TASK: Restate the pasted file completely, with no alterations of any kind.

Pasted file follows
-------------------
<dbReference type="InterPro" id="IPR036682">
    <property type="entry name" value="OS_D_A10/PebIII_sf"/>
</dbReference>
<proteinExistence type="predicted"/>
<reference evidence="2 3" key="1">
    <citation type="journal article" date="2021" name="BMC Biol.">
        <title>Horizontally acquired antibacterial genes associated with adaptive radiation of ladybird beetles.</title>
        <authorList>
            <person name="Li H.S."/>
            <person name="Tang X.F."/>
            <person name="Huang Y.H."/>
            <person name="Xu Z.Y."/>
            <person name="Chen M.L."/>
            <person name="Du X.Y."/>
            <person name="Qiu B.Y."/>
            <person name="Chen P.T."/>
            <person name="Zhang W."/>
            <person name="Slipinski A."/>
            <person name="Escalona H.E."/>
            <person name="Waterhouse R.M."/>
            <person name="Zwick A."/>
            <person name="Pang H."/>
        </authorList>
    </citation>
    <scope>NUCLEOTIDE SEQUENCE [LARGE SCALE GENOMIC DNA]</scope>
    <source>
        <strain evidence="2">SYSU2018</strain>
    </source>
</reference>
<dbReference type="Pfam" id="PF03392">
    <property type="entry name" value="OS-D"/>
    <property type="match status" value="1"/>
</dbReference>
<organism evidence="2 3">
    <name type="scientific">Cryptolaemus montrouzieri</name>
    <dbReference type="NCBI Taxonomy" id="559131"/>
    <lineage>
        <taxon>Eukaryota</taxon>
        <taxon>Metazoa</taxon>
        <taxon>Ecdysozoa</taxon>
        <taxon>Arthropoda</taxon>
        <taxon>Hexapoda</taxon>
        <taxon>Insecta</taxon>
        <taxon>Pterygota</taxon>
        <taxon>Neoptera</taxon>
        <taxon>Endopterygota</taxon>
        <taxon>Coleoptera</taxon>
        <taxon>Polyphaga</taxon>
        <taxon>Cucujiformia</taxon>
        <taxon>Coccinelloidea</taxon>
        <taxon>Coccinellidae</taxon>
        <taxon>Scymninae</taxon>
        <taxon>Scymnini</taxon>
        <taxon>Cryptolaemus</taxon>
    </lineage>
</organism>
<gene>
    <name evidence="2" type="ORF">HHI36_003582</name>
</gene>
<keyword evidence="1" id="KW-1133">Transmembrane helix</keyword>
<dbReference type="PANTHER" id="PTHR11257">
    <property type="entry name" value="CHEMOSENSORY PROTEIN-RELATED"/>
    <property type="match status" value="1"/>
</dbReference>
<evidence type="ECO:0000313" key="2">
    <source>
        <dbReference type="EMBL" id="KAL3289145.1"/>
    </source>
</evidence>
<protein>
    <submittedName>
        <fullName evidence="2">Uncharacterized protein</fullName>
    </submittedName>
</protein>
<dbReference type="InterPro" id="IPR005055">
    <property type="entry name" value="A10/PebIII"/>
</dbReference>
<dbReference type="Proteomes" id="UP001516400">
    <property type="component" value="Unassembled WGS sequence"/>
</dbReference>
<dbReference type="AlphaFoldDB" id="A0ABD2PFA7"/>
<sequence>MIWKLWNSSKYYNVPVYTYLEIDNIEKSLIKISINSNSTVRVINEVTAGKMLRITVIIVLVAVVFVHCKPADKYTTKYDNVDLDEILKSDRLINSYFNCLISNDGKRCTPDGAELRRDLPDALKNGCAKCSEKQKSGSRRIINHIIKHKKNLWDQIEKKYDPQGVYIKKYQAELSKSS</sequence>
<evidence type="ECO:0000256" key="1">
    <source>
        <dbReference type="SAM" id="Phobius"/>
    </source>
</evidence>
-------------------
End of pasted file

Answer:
<dbReference type="InterPro" id="IPR036682">
    <property type="entry name" value="OS_D_A10/PebIII_sf"/>
</dbReference>
<proteinExistence type="predicted"/>
<reference evidence="2 3" key="1">
    <citation type="journal article" date="2021" name="BMC Biol.">
        <title>Horizontally acquired antibacterial genes associated with adaptive radiation of ladybird beetles.</title>
        <authorList>
            <person name="Li H.S."/>
            <person name="Tang X.F."/>
            <person name="Huang Y.H."/>
            <person name="Xu Z.Y."/>
            <person name="Chen M.L."/>
            <person name="Du X.Y."/>
            <person name="Qiu B.Y."/>
            <person name="Chen P.T."/>
            <person name="Zhang W."/>
            <person name="Slipinski A."/>
            <person name="Escalona H.E."/>
            <person name="Waterhouse R.M."/>
            <person name="Zwick A."/>
            <person name="Pang H."/>
        </authorList>
    </citation>
    <scope>NUCLEOTIDE SEQUENCE [LARGE SCALE GENOMIC DNA]</scope>
    <source>
        <strain evidence="2">SYSU2018</strain>
    </source>
</reference>
<dbReference type="Pfam" id="PF03392">
    <property type="entry name" value="OS-D"/>
    <property type="match status" value="1"/>
</dbReference>
<organism evidence="2 3">
    <name type="scientific">Cryptolaemus montrouzieri</name>
    <dbReference type="NCBI Taxonomy" id="559131"/>
    <lineage>
        <taxon>Eukaryota</taxon>
        <taxon>Metazoa</taxon>
        <taxon>Ecdysozoa</taxon>
        <taxon>Arthropoda</taxon>
        <taxon>Hexapoda</taxon>
        <taxon>Insecta</taxon>
        <taxon>Pterygota</taxon>
        <taxon>Neoptera</taxon>
        <taxon>Endopterygota</taxon>
        <taxon>Coleoptera</taxon>
        <taxon>Polyphaga</taxon>
        <taxon>Cucujiformia</taxon>
        <taxon>Coccinelloidea</taxon>
        <taxon>Coccinellidae</taxon>
        <taxon>Scymninae</taxon>
        <taxon>Scymnini</taxon>
        <taxon>Cryptolaemus</taxon>
    </lineage>
</organism>
<gene>
    <name evidence="2" type="ORF">HHI36_003582</name>
</gene>
<keyword evidence="1" id="KW-1133">Transmembrane helix</keyword>
<dbReference type="PANTHER" id="PTHR11257">
    <property type="entry name" value="CHEMOSENSORY PROTEIN-RELATED"/>
    <property type="match status" value="1"/>
</dbReference>
<evidence type="ECO:0000313" key="2">
    <source>
        <dbReference type="EMBL" id="KAL3289145.1"/>
    </source>
</evidence>
<protein>
    <submittedName>
        <fullName evidence="2">Uncharacterized protein</fullName>
    </submittedName>
</protein>
<dbReference type="InterPro" id="IPR005055">
    <property type="entry name" value="A10/PebIII"/>
</dbReference>
<dbReference type="Proteomes" id="UP001516400">
    <property type="component" value="Unassembled WGS sequence"/>
</dbReference>
<dbReference type="AlphaFoldDB" id="A0ABD2PFA7"/>
<sequence>MIWKLWNSSKYYNVPVYTYLEIDNIEKSLIKISINSNSTVRVINEVTAGKMLRITVIIVLVAVVFVHCKPADKYTTKYDNVDLDEILKSDRLINSYFNCLISNDGKRCTPDGAELRRDLPDALKNGCAKCSEKQKSGSRRIINHIIKHKKNLWDQIEKKYDPQGVYIKKYQAELSKSS</sequence>
<evidence type="ECO:0000256" key="1">
    <source>
        <dbReference type="SAM" id="Phobius"/>
    </source>
</evidence>